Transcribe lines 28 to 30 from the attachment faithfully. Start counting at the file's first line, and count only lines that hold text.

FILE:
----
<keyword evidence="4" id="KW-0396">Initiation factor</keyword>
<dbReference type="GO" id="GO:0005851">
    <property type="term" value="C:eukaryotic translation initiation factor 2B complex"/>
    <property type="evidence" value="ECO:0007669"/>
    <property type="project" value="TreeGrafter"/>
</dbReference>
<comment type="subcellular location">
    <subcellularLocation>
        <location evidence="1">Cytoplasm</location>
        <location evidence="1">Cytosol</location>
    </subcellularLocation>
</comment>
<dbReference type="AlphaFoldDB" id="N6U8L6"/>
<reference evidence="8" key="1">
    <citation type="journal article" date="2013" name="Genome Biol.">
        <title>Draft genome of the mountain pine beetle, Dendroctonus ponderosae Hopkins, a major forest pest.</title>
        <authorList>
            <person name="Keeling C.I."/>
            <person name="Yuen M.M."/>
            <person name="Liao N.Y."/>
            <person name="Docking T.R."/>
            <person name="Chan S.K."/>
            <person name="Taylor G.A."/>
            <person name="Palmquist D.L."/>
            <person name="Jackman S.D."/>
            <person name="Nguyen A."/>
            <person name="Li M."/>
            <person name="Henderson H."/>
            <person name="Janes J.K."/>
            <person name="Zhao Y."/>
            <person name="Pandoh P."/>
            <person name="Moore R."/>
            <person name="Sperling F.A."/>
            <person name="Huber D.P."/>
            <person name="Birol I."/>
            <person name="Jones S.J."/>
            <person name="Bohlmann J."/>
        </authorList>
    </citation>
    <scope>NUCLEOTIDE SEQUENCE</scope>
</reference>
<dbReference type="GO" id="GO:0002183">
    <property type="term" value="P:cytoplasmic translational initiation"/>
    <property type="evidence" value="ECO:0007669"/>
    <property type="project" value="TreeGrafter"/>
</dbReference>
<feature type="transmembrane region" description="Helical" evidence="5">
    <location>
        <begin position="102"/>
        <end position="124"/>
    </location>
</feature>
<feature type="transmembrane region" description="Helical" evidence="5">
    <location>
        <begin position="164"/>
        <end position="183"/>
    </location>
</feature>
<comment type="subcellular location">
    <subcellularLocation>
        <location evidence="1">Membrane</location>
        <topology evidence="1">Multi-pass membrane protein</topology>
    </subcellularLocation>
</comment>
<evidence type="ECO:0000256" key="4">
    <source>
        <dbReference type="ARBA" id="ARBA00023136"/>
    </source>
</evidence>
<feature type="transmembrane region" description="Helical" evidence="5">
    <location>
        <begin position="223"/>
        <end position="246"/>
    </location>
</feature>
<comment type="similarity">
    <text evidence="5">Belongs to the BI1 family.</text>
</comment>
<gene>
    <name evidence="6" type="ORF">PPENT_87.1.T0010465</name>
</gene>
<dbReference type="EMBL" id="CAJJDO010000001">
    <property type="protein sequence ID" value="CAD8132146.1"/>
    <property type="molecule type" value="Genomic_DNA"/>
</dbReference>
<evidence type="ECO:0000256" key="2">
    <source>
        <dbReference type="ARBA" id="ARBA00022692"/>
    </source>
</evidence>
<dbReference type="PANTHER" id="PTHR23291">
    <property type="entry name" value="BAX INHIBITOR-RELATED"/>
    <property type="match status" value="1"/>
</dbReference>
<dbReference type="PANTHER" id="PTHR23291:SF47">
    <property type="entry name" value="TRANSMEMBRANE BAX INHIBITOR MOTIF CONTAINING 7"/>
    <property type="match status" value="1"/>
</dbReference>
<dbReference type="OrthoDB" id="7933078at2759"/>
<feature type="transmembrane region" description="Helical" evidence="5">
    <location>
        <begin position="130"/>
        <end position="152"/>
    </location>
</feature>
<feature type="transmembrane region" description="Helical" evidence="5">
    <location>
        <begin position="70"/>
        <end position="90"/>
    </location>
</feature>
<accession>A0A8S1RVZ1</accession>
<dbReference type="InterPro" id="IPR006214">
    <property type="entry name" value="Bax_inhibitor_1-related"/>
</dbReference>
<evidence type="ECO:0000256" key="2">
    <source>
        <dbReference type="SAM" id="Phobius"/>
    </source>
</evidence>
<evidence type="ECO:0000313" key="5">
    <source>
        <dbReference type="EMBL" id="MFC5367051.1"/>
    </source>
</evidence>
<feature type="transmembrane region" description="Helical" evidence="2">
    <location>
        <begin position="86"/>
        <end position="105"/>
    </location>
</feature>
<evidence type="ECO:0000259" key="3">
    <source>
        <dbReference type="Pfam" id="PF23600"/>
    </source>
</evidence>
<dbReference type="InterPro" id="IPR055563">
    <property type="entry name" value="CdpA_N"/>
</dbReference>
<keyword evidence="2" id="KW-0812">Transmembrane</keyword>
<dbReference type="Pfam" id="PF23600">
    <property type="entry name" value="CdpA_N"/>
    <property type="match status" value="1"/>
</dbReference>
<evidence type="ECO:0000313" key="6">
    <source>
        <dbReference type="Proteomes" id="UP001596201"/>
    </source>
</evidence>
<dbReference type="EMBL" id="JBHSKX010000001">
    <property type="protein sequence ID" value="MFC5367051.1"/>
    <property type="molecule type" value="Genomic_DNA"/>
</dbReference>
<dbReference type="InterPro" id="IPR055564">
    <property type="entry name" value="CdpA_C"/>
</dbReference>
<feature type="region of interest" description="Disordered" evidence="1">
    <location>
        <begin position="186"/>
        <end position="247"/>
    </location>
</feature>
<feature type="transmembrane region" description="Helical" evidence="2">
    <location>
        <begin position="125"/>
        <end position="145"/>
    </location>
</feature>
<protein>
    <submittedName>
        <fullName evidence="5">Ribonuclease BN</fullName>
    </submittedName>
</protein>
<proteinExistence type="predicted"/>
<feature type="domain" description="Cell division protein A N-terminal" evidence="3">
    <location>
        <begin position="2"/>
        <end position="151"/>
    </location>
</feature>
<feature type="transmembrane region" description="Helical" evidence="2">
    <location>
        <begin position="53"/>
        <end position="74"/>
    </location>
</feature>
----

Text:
            <person name="Henderson H."/>
            <person name="Janes J.K."/>
            <person name="Zhao Y."/>